Ex-Marine Receives Over £700,000 Damages for Noise-Induced Hearing Loss


Anyone who reads the news will know that the Ministry of Defence (MoD) is facing a multitude of claims by services personnel who sustained noise-induced hearing loss. In one such case, an ex-Royal Marine who was stricken by tinnitus following an overseas training exercise received over £700,000 in compensation.

Most of the damage to the man’s hearing was likely to have been caused during the large-scale exercise in California. Amongst other things, a heavy machine gun was operated within 10 metres of his position; grenades and other ordnance went off close to him during urban warfare training in a dummy town and F16 fighter jets dropped concrete bombs, giving rise to loud reports.

He began to notice intrusive, high-pitched ringing in his left ear shortly after his return to the UK. His bilateral hearing loss progressively worsened and ultimately led to his discharge from the Marines on medical grounds. After he issued proceedings, the MoD admitted breach of statutory duty and negligence, including failing to provide him with suitable hearing protection.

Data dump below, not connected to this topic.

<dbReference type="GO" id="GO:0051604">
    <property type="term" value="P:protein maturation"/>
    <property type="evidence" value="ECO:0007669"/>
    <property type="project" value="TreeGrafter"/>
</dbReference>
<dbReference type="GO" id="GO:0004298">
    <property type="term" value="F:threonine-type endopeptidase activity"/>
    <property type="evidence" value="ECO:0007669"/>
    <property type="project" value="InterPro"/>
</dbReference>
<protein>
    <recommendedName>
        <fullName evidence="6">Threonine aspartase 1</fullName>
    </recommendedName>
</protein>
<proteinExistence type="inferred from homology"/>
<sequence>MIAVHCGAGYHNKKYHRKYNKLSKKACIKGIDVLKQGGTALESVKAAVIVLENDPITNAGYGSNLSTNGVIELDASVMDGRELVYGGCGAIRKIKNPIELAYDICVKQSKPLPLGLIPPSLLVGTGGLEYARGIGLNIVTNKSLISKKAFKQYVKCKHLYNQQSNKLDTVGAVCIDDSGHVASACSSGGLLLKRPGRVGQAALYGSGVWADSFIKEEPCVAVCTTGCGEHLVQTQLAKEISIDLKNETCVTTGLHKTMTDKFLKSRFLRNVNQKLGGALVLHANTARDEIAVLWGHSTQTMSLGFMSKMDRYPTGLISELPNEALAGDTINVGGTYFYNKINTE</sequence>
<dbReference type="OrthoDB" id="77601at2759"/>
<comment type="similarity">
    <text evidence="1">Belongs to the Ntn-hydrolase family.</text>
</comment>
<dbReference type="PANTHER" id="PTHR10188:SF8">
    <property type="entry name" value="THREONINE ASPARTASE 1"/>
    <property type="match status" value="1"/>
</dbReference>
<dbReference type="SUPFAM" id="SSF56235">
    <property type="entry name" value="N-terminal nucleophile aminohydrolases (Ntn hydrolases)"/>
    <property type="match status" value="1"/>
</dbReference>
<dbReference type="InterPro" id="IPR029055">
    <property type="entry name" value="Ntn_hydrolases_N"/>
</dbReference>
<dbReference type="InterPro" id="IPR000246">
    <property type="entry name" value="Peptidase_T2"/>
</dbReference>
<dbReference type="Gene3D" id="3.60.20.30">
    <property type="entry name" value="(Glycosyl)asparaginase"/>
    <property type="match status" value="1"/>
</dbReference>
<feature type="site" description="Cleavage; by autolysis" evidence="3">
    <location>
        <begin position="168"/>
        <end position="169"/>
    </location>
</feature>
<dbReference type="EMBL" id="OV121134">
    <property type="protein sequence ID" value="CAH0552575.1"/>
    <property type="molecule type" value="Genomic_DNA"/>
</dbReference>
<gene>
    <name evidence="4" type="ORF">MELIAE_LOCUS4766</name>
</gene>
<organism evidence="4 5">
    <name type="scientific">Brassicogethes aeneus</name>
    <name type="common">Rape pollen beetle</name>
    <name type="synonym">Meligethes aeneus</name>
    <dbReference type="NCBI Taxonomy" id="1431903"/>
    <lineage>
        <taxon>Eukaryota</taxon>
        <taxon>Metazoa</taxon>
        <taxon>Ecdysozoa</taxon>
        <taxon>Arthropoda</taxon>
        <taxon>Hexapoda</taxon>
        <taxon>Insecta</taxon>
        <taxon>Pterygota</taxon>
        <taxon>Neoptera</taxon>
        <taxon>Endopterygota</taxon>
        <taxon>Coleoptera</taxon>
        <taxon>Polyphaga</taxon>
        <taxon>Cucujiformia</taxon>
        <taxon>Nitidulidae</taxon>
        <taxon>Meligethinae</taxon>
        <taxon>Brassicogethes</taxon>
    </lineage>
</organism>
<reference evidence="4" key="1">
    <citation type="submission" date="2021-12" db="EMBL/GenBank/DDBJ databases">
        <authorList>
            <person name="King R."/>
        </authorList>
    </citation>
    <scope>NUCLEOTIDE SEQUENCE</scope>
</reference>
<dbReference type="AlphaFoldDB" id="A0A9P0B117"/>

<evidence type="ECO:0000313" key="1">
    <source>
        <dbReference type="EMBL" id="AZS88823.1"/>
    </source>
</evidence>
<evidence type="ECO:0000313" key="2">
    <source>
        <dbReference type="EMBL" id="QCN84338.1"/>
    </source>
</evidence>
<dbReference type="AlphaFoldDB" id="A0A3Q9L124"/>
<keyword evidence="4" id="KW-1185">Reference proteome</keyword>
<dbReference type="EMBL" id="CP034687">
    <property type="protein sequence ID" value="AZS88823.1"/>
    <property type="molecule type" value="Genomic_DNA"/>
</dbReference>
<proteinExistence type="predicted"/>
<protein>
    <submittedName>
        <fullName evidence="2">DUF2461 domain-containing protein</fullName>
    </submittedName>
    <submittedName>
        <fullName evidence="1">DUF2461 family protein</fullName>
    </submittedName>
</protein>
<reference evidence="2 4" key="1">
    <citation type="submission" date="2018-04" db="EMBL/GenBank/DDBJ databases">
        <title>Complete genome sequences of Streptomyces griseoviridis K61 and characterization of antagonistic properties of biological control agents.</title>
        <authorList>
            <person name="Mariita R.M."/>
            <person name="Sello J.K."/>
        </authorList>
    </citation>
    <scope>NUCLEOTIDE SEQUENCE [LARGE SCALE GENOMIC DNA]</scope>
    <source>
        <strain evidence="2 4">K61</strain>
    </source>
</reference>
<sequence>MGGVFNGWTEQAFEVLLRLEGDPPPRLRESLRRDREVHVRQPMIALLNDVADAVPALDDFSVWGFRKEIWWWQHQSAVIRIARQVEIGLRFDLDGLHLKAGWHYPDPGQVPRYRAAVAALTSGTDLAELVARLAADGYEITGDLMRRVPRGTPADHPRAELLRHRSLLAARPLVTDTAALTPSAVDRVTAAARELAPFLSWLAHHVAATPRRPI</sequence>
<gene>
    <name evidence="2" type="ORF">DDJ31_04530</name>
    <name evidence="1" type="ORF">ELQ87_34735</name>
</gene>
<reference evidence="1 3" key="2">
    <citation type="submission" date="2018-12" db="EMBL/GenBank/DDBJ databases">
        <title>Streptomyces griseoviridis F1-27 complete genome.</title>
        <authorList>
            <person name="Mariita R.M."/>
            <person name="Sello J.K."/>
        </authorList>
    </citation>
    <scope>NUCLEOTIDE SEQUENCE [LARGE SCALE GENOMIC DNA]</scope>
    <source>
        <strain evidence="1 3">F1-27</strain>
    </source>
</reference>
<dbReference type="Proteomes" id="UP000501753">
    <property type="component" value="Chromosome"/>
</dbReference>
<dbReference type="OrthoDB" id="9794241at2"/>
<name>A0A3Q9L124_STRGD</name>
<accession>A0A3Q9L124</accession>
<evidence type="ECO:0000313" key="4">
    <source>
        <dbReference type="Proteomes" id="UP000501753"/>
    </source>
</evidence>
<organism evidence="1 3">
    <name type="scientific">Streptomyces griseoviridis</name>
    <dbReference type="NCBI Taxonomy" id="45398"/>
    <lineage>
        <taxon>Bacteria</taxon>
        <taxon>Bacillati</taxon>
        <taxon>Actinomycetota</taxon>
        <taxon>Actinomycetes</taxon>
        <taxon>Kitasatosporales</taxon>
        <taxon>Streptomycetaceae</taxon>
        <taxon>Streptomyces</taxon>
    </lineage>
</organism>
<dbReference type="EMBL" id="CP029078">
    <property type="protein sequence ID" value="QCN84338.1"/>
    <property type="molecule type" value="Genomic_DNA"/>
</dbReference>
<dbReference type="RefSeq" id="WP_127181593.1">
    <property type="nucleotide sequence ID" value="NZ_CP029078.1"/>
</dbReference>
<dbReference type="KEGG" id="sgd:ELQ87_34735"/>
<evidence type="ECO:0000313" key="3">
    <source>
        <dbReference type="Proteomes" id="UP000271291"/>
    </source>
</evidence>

Ruling on his case, the High Court rejected the MoD’s argument that he was in part responsible for his own injury. He did take steps to protect himself and he did, as best he could, wear such hearing protection as was provided to him. He was reliant on the equipment issued to him and the failure to ensure that his hearing was properly safeguarded was entirely the fault of the MoD.

His hearing loss amounted to a disability in that it had a substantial adverse effect on his day-to-day activities. He was awarded a total of £713,716 in damages, including £27,500 for his pain, suffering and loss of amenity, £8,000 for the loss of his congenial employment in the Marines and over £630,000 in respect of his past and future loss of earnings and loss of pension entitlement.

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